Why the change?  Well, VARCHAR is just a text field.  Anyone can put pretty much any string into it.  It has more flexibility for plugin developers and future changes – no need to tweak the SQL scheme.  ENUM on the other hand works a little bit faster.

Side note: I also thought that ENUM provides some extra data validation, assuming the ENUM field is set to NOT NULL, but it turns out this is not the case.  If you insert a record with a value which is not in the list, the NULL is used. 

The change has been approved, the patch was attached, and the world will see it in the next WordPress release.  Once again, it has been proven that human time is much more valuable than machine time.  Making it easier for plugin developers to extend and change the system has more value than that of a few extra CPU cycles to lookup in strings instead of numbers.

Open Source Contributors

With the recent news of Sun Microsystems buying MySQL AB for one billion dollars (insert Dr.Evil’s evil laugh here), I hear plenty calling Sun the largest contributor to open source. I beg to differ.

Sun is doing a lot for open source, there is no argument about it, and whatever they do is much appreciated. But calling them the largest contributor to open source, is a little bit too far fetched, I think. First of all, let’s see what we are talking about. Here is the list of open source stuff from Sun (according to their open source initiative page):

  • Solaris Enterprise System / OpenSolaris
  • Linux from Sun
  • StarOffice /
  • NetBeans
  • OpenSPARC
  • Java

That’s something, but doesn’t qualify for the number one contributor. First of all, these are mostly Sun’s own offerings. Secondly, some of these (Java and OpenSolaris) have been opened to be saved. They were open when it was pretty much obvious to everyone that if they are not, they aren’t going to last very long. Or, at least, they won’t prosper as they should. Thirdly, the effort that was put in some of these (StarOffice / by Sun isn’t all that impressive. I mean, yeah, they bought and opened StarOffice. People jumped on it and started to improve it. And it improved a lot. But it’s still huge, bloated, and clunky, after all these years…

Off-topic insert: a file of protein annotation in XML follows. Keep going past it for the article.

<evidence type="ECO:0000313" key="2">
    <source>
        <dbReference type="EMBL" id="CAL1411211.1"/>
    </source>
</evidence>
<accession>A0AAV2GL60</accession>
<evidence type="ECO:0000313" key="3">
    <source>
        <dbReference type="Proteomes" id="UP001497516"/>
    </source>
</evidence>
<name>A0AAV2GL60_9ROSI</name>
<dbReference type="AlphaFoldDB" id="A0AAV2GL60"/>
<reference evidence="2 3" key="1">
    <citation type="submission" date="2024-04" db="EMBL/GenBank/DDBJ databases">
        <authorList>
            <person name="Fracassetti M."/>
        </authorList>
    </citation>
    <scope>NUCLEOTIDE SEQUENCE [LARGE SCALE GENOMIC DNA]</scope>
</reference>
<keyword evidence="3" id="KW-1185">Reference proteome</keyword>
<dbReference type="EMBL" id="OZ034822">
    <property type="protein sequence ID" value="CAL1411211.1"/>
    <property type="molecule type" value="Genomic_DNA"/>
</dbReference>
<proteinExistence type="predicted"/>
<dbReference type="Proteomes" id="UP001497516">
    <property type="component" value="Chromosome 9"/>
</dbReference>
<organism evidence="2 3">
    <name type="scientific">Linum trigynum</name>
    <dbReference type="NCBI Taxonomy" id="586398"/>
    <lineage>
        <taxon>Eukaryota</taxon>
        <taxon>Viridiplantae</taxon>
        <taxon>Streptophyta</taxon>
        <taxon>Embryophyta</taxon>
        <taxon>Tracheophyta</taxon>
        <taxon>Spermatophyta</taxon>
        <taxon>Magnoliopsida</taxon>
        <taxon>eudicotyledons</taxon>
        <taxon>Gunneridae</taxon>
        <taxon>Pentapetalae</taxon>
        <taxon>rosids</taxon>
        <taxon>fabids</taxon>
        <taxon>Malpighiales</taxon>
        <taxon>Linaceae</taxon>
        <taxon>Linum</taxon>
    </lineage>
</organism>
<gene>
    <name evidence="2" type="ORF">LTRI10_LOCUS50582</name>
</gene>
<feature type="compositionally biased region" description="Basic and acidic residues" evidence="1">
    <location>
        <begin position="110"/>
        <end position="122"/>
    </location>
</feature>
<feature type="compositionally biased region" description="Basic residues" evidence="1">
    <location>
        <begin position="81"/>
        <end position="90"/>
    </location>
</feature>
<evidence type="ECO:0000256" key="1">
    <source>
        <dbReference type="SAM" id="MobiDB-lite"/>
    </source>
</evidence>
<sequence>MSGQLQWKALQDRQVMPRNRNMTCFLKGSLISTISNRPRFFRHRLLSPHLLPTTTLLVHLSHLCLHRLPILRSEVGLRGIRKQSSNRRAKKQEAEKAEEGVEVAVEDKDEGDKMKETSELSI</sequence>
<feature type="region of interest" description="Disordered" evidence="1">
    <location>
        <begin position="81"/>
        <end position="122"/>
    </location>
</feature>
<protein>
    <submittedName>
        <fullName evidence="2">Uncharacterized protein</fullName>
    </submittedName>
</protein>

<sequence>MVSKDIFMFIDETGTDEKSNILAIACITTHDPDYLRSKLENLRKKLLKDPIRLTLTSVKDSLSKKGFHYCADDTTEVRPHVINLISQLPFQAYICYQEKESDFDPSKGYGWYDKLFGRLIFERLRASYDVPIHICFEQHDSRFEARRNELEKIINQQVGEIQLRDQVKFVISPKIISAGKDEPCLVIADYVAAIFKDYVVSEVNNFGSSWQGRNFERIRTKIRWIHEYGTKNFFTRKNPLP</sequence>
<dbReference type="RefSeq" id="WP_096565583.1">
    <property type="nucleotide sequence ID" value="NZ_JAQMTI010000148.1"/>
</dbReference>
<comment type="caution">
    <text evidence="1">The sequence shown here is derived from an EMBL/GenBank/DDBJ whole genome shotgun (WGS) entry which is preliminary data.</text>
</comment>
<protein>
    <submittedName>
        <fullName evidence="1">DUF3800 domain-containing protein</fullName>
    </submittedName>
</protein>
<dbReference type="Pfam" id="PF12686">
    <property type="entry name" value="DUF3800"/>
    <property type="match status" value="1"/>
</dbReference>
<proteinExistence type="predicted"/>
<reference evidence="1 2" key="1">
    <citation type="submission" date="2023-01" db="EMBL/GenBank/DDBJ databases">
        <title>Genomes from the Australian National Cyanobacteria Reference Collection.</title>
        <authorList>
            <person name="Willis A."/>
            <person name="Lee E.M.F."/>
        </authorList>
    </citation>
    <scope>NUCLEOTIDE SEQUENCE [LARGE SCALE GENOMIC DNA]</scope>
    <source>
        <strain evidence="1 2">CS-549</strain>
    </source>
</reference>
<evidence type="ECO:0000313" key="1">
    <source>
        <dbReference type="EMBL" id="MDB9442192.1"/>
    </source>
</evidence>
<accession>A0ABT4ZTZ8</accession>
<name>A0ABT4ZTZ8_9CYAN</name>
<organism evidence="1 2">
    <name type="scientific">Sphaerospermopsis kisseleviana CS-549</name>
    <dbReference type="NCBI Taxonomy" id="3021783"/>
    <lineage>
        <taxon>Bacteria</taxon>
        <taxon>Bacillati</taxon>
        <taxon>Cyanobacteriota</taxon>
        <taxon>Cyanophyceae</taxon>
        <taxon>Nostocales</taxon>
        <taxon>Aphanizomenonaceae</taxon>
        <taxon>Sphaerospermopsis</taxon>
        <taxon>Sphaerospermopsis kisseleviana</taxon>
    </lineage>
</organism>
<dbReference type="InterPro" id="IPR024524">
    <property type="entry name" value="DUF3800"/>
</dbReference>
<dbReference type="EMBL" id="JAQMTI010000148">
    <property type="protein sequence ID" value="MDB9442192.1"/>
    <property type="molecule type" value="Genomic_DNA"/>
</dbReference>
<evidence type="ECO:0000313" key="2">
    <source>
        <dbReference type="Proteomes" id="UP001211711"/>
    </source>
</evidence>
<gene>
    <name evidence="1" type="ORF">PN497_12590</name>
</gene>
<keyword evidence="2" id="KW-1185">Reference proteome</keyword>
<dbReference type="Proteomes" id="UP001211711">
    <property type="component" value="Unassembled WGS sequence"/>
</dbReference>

As I said, it’s still appreciated. There is plenty of good in Sun’s open source initiative. But I think there are companies that have done more good to open source than Sun did. I think that IBM did a great deal more. And it did it before anyone else, when open source needed help the most. Then, I think Google has done plenty and is still doing a lot. And, I think it’s not fair at all to forget Red Hat. These guys made a lot of money on open source software, but they were more than willing to share and invest those money back into the community.

The future of SQL

Slashdot lets us know that Google contributes code to MySQL.  Among the comments to that post, there is this one, which is while being rather funny holds some truth to it:

They need to add a GOOGLE function to allow queries to be searched nicer.

SELECT * FROM articles WHERE GOOGLE(‘boobies’);

something similar might be available but it is a PITA to list the fields to search and specify the operators etc

I think here lies the future of SQL…